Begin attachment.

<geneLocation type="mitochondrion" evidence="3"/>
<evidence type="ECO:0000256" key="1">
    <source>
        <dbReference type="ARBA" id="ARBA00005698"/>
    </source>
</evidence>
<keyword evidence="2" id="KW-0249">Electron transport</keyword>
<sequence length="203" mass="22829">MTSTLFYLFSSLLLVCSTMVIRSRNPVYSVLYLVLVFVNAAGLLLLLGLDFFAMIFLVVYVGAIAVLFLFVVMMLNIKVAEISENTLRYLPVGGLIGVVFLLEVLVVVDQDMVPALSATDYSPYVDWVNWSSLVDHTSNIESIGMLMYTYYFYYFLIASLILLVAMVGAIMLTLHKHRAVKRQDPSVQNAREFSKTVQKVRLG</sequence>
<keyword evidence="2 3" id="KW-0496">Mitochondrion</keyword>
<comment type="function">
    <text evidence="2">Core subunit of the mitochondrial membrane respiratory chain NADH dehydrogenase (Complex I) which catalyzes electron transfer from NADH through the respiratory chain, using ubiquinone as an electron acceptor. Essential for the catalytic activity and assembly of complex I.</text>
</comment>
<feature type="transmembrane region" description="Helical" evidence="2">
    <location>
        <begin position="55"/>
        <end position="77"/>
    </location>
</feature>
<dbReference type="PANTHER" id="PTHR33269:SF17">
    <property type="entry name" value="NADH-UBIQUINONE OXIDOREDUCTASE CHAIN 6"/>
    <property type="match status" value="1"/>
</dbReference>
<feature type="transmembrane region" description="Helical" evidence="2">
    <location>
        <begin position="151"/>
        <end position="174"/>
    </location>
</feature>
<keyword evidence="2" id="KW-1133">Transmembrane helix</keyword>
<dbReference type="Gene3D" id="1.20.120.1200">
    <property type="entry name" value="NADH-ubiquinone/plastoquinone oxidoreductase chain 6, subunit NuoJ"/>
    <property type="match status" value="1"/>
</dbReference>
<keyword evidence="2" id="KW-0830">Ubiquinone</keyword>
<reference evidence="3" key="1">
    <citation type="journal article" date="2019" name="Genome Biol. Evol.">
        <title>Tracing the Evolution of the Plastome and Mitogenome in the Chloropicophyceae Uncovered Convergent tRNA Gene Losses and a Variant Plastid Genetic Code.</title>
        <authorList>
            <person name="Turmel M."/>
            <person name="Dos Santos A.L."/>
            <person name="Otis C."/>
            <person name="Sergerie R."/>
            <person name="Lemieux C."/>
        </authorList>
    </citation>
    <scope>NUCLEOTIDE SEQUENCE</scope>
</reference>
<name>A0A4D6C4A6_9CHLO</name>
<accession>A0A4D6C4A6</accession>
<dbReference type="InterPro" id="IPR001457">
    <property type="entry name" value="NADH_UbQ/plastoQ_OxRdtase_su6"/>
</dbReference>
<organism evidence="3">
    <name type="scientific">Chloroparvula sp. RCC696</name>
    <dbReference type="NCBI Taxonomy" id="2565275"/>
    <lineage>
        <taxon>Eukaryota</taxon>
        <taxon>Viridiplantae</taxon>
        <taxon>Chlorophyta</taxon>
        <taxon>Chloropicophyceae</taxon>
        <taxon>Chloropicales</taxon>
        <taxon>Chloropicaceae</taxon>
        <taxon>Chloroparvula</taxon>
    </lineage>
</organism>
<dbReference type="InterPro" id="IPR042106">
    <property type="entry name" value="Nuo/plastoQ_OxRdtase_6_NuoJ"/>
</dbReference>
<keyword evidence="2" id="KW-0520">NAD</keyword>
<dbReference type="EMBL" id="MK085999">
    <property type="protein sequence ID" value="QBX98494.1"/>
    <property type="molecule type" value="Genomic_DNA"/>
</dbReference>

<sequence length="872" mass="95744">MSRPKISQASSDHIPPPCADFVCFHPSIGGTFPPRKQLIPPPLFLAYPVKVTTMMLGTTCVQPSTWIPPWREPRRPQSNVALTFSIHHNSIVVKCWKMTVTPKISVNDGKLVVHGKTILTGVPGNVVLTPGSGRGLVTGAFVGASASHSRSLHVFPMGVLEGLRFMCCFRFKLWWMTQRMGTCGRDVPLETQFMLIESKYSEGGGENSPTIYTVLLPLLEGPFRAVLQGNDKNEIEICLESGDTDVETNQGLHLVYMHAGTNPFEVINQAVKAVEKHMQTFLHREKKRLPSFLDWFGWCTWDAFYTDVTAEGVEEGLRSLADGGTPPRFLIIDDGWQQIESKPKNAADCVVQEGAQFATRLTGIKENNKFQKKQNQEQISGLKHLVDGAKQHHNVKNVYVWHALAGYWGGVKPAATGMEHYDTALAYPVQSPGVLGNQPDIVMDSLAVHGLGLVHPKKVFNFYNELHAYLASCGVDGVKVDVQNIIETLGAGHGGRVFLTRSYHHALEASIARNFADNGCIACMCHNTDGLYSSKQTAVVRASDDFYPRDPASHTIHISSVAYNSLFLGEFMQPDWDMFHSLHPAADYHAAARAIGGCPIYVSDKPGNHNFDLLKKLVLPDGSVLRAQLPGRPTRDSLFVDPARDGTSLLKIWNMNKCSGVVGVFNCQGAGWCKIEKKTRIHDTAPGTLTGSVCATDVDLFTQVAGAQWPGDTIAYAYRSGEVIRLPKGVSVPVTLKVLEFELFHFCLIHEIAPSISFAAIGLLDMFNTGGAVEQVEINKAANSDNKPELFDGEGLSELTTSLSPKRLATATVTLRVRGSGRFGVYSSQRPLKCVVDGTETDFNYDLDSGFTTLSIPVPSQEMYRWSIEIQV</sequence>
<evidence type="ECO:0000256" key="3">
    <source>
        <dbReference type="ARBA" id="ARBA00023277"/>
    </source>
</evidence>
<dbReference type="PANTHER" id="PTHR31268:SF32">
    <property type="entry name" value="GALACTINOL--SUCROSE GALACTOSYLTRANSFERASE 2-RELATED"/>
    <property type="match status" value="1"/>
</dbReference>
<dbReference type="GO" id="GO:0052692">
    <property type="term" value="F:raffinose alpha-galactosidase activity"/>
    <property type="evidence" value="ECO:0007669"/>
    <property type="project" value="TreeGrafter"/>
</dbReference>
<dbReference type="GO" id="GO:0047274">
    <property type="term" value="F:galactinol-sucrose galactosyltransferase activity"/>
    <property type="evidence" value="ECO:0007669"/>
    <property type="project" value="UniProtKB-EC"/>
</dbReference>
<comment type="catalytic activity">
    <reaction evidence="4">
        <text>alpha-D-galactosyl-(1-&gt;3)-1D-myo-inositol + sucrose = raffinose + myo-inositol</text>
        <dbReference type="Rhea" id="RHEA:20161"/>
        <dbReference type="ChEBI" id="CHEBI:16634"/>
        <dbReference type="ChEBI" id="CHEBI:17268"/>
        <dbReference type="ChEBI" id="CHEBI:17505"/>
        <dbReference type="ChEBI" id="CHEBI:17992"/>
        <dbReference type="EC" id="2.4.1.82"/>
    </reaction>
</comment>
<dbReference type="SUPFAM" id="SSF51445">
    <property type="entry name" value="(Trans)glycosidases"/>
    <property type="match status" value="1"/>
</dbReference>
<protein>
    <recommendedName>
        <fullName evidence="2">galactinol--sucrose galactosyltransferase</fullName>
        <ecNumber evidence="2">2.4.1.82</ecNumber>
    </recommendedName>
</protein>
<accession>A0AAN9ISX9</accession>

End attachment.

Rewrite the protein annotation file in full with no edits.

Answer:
<geneLocation type="mitochondrion" evidence="3"/>
<evidence type="ECO:0000256" key="1">
    <source>
        <dbReference type="ARBA" id="ARBA00005698"/>
    </source>
</evidence>
<keyword evidence="2" id="KW-0249">Electron transport</keyword>
<sequence length="203" mass="22829">MTSTLFYLFSSLLLVCSTMVIRSRNPVYSVLYLVLVFVNAAGLLLLLGLDFFAMIFLVVYVGAIAVLFLFVVMMLNIKVAEISENTLRYLPVGGLIGVVFLLEVLVVVDQDMVPALSATDYSPYVDWVNWSSLVDHTSNIESIGMLMYTYYFYYFLIASLILLVAMVGAIMLTLHKHRAVKRQDPSVQNAREFSKTVQKVRLG</sequence>
<keyword evidence="2 3" id="KW-0496">Mitochondrion</keyword>
<comment type="function">
    <text evidence="2">Core subunit of the mitochondrial membrane respiratory chain NADH dehydrogenase (Complex I) which catalyzes electron transfer from NADH through the respiratory chain, using ubiquinone as an electron acceptor. Essential for the catalytic activity and assembly of complex I.</text>
</comment>
<feature type="transmembrane region" description="Helical" evidence="2">
    <location>
        <begin position="55"/>
        <end position="77"/>
    </location>
</feature>
<dbReference type="PANTHER" id="PTHR33269:SF17">
    <property type="entry name" value="NADH-UBIQUINONE OXIDOREDUCTASE CHAIN 6"/>
    <property type="match status" value="1"/>
</dbReference>
<feature type="transmembrane region" description="Helical" evidence="2">
    <location>
        <begin position="151"/>
        <end position="174"/>
    </location>
</feature>
<keyword evidence="2" id="KW-1133">Transmembrane helix</keyword>
<dbReference type="Gene3D" id="1.20.120.1200">
    <property type="entry name" value="NADH-ubiquinone/plastoquinone oxidoreductase chain 6, subunit NuoJ"/>
    <property type="match status" value="1"/>
</dbReference>
<keyword evidence="2" id="KW-0830">Ubiquinone</keyword>
<reference evidence="3" key="1">
    <citation type="journal article" date="2019" name="Genome Biol. Evol.">
        <title>Tracing the Evolution of the Plastome and Mitogenome in the Chloropicophyceae Uncovered Convergent tRNA Gene Losses and a Variant Plastid Genetic Code.</title>
        <authorList>
            <person name="Turmel M."/>
            <person name="Dos Santos A.L."/>
            <person name="Otis C."/>
            <person name="Sergerie R."/>
            <person name="Lemieux C."/>
        </authorList>
    </citation>
    <scope>NUCLEOTIDE SEQUENCE</scope>
</reference>
<name>A0A4D6C4A6_9CHLO</name>
<accession>A0A4D6C4A6</accession>
<dbReference type="InterPro" id="IPR001457">
    <property type="entry name" value="NADH_UbQ/plastoQ_OxRdtase_su6"/>
</dbReference>
<organism evidence="3">
    <name type="scientific">Chloroparvula sp. RCC696</name>
    <dbReference type="NCBI Taxonomy" id="2565275"/>
    <lineage>
        <taxon>Eukaryota</taxon>
        <taxon>Viridiplantae</taxon>
        <taxon>Chlorophyta</taxon>
        <taxon>Chloropicophyceae</taxon>
        <taxon>Chloropicales</taxon>
        <taxon>Chloropicaceae</taxon>
        <taxon>Chloroparvula</taxon>
    </lineage>
</organism>
<dbReference type="InterPro" id="IPR042106">
    <property type="entry name" value="Nuo/plastoQ_OxRdtase_6_NuoJ"/>
</dbReference>
<keyword evidence="2" id="KW-0520">NAD</keyword>
<dbReference type="EMBL" id="MK085999">
    <property type="protein sequence ID" value="QBX98494.1"/>
    <property type="molecule type" value="Genomic_DNA"/>
</dbReference>

<sequence length="872" mass="95744">MSRPKISQASSDHIPPPCADFVCFHPSIGGTFPPRKQLIPPPLFLAYPVKVTTMMLGTTCVQPSTWIPPWREPRRPQSNVALTFSIHHNSIVVKCWKMTVTPKISVNDGKLVVHGKTILTGVPGNVVLTPGSGRGLVTGAFVGASASHSRSLHVFPMGVLEGLRFMCCFRFKLWWMTQRMGTCGRDVPLETQFMLIESKYSEGGGENSPTIYTVLLPLLEGPFRAVLQGNDKNEIEICLESGDTDVETNQGLHLVYMHAGTNPFEVINQAVKAVEKHMQTFLHREKKRLPSFLDWFGWCTWDAFYTDVTAEGVEEGLRSLADGGTPPRFLIIDDGWQQIESKPKNAADCVVQEGAQFATRLTGIKENNKFQKKQNQEQISGLKHLVDGAKQHHNVKNVYVWHALAGYWGGVKPAATGMEHYDTALAYPVQSPGVLGNQPDIVMDSLAVHGLGLVHPKKVFNFYNELHAYLASCGVDGVKVDVQNIIETLGAGHGGRVFLTRSYHHALEASIARNFADNGCIACMCHNTDGLYSSKQTAVVRASDDFYPRDPASHTIHISSVAYNSLFLGEFMQPDWDMFHSLHPAADYHAAARAIGGCPIYVSDKPGNHNFDLLKKLVLPDGSVLRAQLPGRPTRDSLFVDPARDGTSLLKIWNMNKCSGVVGVFNCQGAGWCKIEKKTRIHDTAPGTLTGSVCATDVDLFTQVAGAQWPGDTIAYAYRSGEVIRLPKGVSVPVTLKVLEFELFHFCLIHEIAPSISFAAIGLLDMFNTGGAVEQVEINKAANSDNKPELFDGEGLSELTTSLSPKRLATATVTLRVRGSGRFGVYSSQRPLKCVVDGTETDFNYDLDSGFTTLSIPVPSQEMYRWSIEIQV</sequence>
<evidence type="ECO:0000256" key="3">
    <source>
        <dbReference type="ARBA" id="ARBA00023277"/>
    </source>
</evidence>
<dbReference type="PANTHER" id="PTHR31268:SF32">
    <property type="entry name" value="GALACTINOL--SUCROSE GALACTOSYLTRANSFERASE 2-RELATED"/>
    <property type="match status" value="1"/>
</dbReference>
<dbReference type="GO" id="GO:0052692">
    <property type="term" value="F:raffinose alpha-galactosidase activity"/>
    <property type="evidence" value="ECO:0007669"/>
    <property type="project" value="TreeGrafter"/>
</dbReference>
<dbReference type="GO" id="GO:0047274">
    <property type="term" value="F:galactinol-sucrose galactosyltransferase activity"/>
    <property type="evidence" value="ECO:0007669"/>
    <property type="project" value="UniProtKB-EC"/>
</dbReference>
<comment type="catalytic activity">
    <reaction evidence="4">
        <text>alpha-D-galactosyl-(1-&gt;3)-1D-myo-inositol + sucrose = raffinose + myo-inositol</text>
        <dbReference type="Rhea" id="RHEA:20161"/>
        <dbReference type="ChEBI" id="CHEBI:16634"/>
        <dbReference type="ChEBI" id="CHEBI:17268"/>
        <dbReference type="ChEBI" id="CHEBI:17505"/>
        <dbReference type="ChEBI" id="CHEBI:17992"/>
        <dbReference type="EC" id="2.4.1.82"/>
    </reaction>
</comment>
<dbReference type="SUPFAM" id="SSF51445">
    <property type="entry name" value="(Trans)glycosidases"/>
    <property type="match status" value="1"/>
</dbReference>
<protein>
    <recommendedName>
        <fullName evidence="2">galactinol--sucrose galactosyltransferase</fullName>
        <ecNumber evidence="2">2.4.1.82</ecNumber>
    </recommendedName>
</protein>
<accession>A0AAN9ISX9</accession>